Target cardiovascular risk rather than cholesterol concentrationBMJ 2013; 347 doi: http://dx.doi.org/10.1136/bmj.f7110 (Published 27 November 2013) Cite this as: BMJ 2013;347:f7110
- Harlan M Krumholz, Harold H Hines Jr professor of medicine
- 1Yale University School of Medicine, New Haven, CT 06510, USA
The recent American “Guideline on the Treatment of Blood Cholesterol to Reduce Atherosclerotic Cardiovascular Risk in Adults” heralds a new era in the prevention of atherosclerotic cardiovascular disease and stroke by focusing on reducing risk and abandoning cholesterol concentrations as targets.1 The new guidelines indicate that once lifestyle interventions have been exhausted drugs should be started on the basis of patient risk, that only those drugs known to reduce risk should be used, and that a singular focus on cholesterol concentrations should be abandoned.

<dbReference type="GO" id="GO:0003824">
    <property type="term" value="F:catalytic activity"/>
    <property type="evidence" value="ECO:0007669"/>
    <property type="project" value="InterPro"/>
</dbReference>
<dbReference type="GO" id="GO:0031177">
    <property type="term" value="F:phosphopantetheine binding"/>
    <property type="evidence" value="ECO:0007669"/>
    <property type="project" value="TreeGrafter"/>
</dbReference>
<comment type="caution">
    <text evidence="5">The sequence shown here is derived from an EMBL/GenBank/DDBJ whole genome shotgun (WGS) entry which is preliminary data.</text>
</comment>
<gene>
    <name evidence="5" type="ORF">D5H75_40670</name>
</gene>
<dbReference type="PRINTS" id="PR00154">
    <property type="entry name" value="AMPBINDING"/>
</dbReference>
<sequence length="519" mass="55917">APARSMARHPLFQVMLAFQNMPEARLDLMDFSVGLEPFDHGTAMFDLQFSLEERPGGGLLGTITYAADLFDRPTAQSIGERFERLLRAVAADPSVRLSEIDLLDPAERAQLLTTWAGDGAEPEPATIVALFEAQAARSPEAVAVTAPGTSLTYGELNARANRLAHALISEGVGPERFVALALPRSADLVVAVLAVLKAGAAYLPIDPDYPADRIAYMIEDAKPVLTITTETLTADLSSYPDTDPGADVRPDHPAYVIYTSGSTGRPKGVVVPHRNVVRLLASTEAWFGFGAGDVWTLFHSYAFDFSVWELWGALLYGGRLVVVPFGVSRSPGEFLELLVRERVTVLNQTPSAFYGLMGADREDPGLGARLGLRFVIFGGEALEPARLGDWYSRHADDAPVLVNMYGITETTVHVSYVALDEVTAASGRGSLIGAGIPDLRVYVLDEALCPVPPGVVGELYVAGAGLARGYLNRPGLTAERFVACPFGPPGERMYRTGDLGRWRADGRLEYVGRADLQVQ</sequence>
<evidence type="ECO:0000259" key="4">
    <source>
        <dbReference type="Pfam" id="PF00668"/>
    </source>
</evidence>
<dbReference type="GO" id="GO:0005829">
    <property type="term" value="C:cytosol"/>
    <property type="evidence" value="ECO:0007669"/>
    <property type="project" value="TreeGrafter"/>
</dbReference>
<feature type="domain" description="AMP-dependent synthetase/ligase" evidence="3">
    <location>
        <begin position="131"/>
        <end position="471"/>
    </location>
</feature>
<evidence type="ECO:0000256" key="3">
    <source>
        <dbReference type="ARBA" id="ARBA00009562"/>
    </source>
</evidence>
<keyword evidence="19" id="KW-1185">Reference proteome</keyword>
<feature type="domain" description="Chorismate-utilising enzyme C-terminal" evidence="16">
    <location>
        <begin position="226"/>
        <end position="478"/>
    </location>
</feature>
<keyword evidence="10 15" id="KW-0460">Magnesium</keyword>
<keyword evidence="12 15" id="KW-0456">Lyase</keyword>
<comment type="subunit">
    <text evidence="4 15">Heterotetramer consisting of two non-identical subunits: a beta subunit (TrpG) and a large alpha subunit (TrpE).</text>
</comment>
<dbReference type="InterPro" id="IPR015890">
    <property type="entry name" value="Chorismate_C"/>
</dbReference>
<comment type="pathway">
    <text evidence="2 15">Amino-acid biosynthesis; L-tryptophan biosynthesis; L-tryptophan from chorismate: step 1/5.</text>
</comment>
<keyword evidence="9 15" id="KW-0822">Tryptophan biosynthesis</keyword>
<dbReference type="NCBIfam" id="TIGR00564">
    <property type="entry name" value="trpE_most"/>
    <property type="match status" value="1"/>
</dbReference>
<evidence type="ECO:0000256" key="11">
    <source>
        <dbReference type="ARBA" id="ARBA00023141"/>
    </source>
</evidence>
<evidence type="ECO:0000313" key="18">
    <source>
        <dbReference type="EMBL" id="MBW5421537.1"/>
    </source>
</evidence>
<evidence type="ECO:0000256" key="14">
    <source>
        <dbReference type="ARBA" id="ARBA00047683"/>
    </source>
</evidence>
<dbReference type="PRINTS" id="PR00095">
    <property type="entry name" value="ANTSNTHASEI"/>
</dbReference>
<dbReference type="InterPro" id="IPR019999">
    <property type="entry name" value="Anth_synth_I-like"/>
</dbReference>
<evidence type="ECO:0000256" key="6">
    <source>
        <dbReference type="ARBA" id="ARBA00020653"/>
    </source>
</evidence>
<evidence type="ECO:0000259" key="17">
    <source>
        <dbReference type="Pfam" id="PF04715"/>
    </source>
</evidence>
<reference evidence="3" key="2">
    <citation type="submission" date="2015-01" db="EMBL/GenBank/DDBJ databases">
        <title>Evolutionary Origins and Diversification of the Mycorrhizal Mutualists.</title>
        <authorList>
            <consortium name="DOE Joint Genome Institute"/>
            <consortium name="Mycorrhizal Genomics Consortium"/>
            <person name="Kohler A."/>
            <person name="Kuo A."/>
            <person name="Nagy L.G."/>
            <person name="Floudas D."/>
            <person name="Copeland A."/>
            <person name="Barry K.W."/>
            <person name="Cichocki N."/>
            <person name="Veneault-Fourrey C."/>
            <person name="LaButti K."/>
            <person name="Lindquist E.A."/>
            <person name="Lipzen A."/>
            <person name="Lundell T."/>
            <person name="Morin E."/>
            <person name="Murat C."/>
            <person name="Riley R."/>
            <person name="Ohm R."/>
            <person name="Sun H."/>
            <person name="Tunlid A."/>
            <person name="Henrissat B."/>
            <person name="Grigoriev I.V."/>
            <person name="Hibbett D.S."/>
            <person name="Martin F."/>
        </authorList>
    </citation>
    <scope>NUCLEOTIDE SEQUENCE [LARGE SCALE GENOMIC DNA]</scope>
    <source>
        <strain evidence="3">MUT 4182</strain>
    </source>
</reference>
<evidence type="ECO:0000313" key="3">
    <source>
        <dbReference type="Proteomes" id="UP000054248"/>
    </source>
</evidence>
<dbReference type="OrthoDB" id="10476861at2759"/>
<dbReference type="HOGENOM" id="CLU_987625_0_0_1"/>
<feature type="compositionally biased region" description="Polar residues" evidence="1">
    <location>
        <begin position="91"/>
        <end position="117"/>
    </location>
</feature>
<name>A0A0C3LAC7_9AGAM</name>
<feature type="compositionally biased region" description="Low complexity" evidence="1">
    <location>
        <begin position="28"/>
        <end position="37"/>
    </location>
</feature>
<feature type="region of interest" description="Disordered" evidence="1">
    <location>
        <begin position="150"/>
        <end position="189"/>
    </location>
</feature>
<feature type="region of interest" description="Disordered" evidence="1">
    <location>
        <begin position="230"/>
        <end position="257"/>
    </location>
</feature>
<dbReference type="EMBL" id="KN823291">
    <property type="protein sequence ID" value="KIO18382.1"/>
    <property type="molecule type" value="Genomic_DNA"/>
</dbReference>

This tectonic shift in prevention breaks with decades of recommendations stretching back to 1988, when the National Heart, Lung, and Blood Institute released the first US guidelines, which established clear thresholds for starting lipid lowering drugs and goals for treatment.2 Moreover, it is a marked departure from the European Society of Cardiology guidelines, published two years ago, which strongly endorse low density lipoprotein cholesterol (LDL-C) concentrations as targets for drug treatment.3
Clinicians and the public may find the new recommendations jarring. Doctors are taught about targets, tested in examinations about them, and may be evaluated and even paid according to their patients’ lipid concentrations. Academics make careers that are founded on studies to investigate how best to help patients reach salutary …